And here's where it gets sketchy--Egypt's Sinai Peninsula. It doesn't seem to be very inhabited, and since I don't fancy dying of thirst or heatstroke on a lonely dirt road, alternate transport may be in order. This could mean a ferry across the Red Sea, which sounds pretty sweet.

However it happens, Cairo will be not too far after that, marking the end of the tour! After some quality time exploring the city and pyramids of this most ancient of ancient civilizations, it'll be time to head home.

There you have it--Dream Trip #1. Who knows, maybe someday I'll be blogging it from the road. Until then, I'll keep dreaming.

Thursday, April 17, 2008

Three Lights Bike Tour

What a gorgeous week it's been in the north country. Yesterday, I finally made it out for my first bike ride of the season. At 15 miles, it was by no means an endurance test, but that's not what I was shooting for. Instead, I made use of my handy Portland Trails map to piece together a sightseeing ride--specifically, a three-lighthouse tour.

My apartment lies just north of Casco Bay Bridge, so before I knew it I had crossed over into South Portland (and inhaled my fair share of exhaust fumes). From there, I hooked up with the South Portland Greenbelt Walkway, a nicely paved path running through a residential neighborhood. Such trails always provide a refreshingly different vantage point from which to see a place, and I enjoyed the views back across the water to Portland.

According to a sign along the way, the South Portland Greenbelt is the northernmost section of a proposed Eastern Trail that would stretch south to the Maine border. Another sign, even more ambitious, labeled it as part of a grand East Coast Greenway, connecting Calais, ME, with Key West, FL. Wow!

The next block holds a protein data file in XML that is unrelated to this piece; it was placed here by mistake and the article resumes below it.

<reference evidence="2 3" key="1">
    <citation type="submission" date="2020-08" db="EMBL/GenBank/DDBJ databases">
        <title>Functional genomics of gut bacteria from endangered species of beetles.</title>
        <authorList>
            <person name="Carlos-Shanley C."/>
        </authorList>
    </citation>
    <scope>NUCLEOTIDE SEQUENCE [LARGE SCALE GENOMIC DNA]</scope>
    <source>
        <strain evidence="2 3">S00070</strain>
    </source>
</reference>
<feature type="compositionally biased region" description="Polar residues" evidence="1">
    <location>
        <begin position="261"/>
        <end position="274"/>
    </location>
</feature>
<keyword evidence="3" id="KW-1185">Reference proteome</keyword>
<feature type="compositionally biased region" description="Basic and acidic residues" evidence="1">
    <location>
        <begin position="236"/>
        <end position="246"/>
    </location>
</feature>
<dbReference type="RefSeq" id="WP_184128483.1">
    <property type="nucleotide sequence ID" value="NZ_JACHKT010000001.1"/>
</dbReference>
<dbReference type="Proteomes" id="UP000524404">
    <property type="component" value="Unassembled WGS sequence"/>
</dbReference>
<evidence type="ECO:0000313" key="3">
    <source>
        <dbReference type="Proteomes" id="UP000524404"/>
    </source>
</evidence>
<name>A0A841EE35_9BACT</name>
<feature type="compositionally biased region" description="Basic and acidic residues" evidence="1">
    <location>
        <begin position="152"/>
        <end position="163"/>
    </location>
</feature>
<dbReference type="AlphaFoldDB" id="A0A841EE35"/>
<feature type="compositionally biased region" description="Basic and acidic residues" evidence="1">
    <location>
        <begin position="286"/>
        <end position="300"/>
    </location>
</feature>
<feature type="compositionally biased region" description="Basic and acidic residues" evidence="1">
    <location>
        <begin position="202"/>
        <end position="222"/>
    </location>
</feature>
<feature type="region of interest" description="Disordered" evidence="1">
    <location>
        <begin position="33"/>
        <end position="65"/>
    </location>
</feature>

The Greenbelt dropped me at the adorably named Bug Light, also called the Portland Breakwater Light, and its adjacent park. Unbeknown to me, this was the site of a massive shipyard during WWII. Several informative displays filled me in on the history.

Though sad to leave the traffic-free trail behind, I followed my map and quickly found the campus of Southern Maine Community College. Down the hill, at the water's edge, stood the remains of Fort Preble and, at the end of a long breakwater, the Spring Point Light. Having already seen Bug Light, I was more interested in exploring the old fort, whose embankments afford nice views of the bay.

The third and final stop on the tour required a couple-miles' journey through some shady, quiet residential roads, as South Portland gave way to the seemingly more affluent Cape Elizabeth. Soon I was wheeling into Fort Williams Park and within sight of a proper lighthouse, the Portland Head Light.